Polymerase chain reaction (PCR)
Polymerase Chain Reaction (PCR) is a biotechnological technique which amplifies a particular sequence of DNA and produces millions of copies of specific gene sequence. Kary Mullis developed this technique in 1938.
The basic principle of this technique is that the DNA replicates itself with the help of polymerase enzyme using its bases and the primer sequence. Most of the PCR reactions can amplify the genetic sequence of 0.1 to 10 kbs and this range can be up to 40 kbs. The repeated replication of one particular sequence of DNA provides millions of its copies that can be used in microbiological and molecular researches and in field of forensic science also.
Basic steps of Polymerase chain reaction (PCR)
The basic steps in all the types of polymerase chain reaction are almost the same. These are:
These three steps constitute one cycle of replication. This cycle repeats itself for about 35 times to get millions of copy of the initial DNA sequence.
The requirements of this process are:
- Primer sequence to bind to 3’ end of DNA strand from where the replication will start
- Taq polymerase enzyme that adds DNA bases to the growing strand of DNA and can withstand the high temperature of reaction mixture required to unwind DNA
- DNA bases & PCR machine that amplifies the gene number
Types of Polymerase chain reaction
Here are some types of PCR that are based upon their type of genetic sequence they amplify and their specificity as well:
- Reverse Transcribed PCR
- Multiplex PCR
- Touchdown PCR
- Nested and Semi-nested PCR
- Inverse PCR
- Quantitative PCR
1.Reverse Transcribed PCR
This type is based upon the principle of reverse transcription of gene that is amplified. So it is basically used to amplify and identify the genomic sequence of viruses and retroviruses that become incorporated in the host genome.
The enzyme used in this PCR reaction is RNA dependent polymerase obtained from thermus themophillus bacterial species. Depending upon the type of transcriptase enzyme it can amplify genomic sequences ranging from 1-12 kbs.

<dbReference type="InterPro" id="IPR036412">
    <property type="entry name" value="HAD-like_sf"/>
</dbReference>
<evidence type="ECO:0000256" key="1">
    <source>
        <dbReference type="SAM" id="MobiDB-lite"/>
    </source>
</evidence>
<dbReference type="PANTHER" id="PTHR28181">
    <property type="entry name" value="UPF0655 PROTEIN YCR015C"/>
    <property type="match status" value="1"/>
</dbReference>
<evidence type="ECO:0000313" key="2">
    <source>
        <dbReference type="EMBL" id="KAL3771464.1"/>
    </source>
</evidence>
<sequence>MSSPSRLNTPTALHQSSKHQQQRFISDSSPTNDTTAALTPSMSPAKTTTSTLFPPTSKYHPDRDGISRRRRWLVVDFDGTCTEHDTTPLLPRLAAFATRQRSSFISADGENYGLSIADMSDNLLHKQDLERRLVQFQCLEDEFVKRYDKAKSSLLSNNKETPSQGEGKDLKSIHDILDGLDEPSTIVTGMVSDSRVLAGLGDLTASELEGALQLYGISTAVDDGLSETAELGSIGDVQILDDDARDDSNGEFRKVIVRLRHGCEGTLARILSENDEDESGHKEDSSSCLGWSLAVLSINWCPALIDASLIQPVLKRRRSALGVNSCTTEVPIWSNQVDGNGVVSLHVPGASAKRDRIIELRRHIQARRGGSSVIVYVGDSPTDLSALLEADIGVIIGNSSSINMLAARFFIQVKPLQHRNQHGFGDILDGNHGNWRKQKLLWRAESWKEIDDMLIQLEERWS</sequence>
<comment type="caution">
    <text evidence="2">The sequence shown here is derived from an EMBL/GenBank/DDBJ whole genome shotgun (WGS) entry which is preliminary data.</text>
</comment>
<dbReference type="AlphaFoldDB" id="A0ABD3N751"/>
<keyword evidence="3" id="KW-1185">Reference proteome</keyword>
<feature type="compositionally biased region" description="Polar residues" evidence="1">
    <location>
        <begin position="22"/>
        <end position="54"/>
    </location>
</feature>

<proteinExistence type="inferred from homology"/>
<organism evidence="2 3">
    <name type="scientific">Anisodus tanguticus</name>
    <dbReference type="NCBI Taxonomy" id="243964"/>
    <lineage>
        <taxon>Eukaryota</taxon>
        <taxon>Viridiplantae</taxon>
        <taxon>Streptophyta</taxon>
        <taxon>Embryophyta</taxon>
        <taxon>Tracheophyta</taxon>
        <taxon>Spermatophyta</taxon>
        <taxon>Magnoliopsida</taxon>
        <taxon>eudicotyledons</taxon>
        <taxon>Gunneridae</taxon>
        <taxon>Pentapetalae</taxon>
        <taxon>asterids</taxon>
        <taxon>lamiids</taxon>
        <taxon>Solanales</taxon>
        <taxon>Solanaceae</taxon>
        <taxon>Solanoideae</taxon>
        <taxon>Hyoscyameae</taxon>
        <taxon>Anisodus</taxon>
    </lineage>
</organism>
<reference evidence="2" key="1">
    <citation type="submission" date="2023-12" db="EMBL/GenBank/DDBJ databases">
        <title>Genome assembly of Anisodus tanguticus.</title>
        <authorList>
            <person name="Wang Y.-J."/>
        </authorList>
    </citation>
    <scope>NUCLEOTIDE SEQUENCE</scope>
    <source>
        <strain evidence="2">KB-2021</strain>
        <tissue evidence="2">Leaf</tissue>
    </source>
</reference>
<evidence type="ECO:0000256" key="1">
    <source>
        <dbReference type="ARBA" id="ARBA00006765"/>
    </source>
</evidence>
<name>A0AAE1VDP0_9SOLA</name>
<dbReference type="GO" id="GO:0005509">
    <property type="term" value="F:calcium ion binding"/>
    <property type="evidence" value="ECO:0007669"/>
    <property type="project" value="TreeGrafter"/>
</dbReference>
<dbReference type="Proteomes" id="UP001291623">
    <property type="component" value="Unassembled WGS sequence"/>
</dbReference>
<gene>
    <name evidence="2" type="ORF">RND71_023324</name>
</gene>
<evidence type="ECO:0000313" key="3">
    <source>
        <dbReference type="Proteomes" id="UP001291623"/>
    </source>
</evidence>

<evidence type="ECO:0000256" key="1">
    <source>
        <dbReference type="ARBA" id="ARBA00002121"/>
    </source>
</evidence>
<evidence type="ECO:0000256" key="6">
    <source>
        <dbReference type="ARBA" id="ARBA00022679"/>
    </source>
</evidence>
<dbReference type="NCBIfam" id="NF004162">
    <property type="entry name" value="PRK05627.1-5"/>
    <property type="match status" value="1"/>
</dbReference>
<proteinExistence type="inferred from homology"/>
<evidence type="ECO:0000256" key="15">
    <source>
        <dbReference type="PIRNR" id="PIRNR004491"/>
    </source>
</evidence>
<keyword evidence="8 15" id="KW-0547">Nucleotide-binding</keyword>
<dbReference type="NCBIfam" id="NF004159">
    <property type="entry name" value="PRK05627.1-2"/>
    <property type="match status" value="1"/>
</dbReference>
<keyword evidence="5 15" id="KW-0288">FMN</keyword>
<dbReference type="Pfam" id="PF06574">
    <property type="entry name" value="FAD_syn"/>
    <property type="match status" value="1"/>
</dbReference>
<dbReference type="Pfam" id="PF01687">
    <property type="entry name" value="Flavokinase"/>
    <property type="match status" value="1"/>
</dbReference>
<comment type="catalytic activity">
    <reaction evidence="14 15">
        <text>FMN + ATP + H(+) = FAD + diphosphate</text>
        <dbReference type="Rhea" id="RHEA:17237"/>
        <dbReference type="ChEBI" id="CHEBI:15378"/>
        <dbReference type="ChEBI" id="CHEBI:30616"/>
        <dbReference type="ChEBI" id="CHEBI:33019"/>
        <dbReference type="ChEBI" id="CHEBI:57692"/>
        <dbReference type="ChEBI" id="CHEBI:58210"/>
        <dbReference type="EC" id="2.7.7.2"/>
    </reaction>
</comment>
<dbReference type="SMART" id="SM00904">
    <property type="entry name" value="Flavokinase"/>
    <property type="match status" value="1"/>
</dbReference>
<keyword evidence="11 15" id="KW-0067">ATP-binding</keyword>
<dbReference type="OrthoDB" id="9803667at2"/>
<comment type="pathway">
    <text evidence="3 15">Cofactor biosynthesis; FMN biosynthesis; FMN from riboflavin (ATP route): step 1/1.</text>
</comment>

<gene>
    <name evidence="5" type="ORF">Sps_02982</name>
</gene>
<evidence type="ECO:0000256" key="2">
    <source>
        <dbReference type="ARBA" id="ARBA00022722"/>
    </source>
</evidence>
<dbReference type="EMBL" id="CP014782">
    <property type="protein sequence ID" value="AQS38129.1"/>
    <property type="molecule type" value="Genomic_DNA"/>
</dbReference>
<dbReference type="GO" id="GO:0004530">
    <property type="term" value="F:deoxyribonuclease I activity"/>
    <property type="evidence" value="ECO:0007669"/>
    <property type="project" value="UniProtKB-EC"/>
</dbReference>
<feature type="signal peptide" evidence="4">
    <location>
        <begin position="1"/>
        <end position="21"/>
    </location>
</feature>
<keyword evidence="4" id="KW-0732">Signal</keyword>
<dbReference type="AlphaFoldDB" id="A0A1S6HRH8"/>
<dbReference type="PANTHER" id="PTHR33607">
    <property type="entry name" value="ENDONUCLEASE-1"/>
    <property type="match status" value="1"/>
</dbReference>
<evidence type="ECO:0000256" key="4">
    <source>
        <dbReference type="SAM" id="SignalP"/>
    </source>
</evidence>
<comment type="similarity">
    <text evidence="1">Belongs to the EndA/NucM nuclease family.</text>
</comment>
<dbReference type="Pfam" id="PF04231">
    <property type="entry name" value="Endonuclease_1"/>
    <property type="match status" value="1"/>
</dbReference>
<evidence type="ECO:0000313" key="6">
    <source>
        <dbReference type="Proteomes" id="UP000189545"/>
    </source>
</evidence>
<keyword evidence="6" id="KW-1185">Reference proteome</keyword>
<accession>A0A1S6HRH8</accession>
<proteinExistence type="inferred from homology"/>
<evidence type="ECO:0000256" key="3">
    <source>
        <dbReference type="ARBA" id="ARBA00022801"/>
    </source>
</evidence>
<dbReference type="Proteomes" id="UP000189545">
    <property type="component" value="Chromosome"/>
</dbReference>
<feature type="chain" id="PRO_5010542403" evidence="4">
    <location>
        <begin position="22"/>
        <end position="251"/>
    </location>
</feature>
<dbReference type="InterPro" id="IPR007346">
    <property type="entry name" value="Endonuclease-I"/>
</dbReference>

One of modified form is anchored PCR. In this type both the strands of DNA are amplified using two separate poly dT primers for each of them. In this way a small quantity of DNA template can be amplified.
2. Multiplex PCR
This type is useful for simultaneous amplification of multiple sequences within the same sample. It also has applications for identification of exonic and the intronic sequences in DNA strand.
Depending upon the number and the type of primer required in the process, it can be classified as:
- Single Template PCR
If a single strand is to be amplified, primers are added both for forward and reverse transcriptions to amplify a specific region within the same template strand.
- Multiple Templates PCR
As indicated by its name, it can amplify multiple template strands by application of multiple primers but in the same reaction mixture.
3. Touchdown PCR
In this type of PCR reaction, the initial or the annealing temperature is kept higher as compared to the standard temperature and this temperature is lowered systematically in each cycle. Moreover, each cycle is repeated twice and the number of repeating cycles is controlled.
4. Nested PCR
This type is based upon the principle of double amplification that is accomplished using two different sets of primers. The principle is that the amplified product of the first primer is subjected to second amplification cycle that applies second set of primer in a separate tube. This second primer basically amplifies a specific region inside the genomic sequence that was amplified.
But this process has a disadvantage that it causes contamination of sample when transferred to separate tube for second phase of amplification. Maintaining a high annealing temperature in second phase prevents this contamination.
Semi-Nested PCR is similar to the nested type but the difference is that three primers are required to complete the process. Two primers are similar as in nested technique and one separate internal polymerase chain reaction is required before the second amplification cycle. This technique is helpful for the detection and amplification of six different genotypes of some viruses like rabies virus.
5. Inverse PCR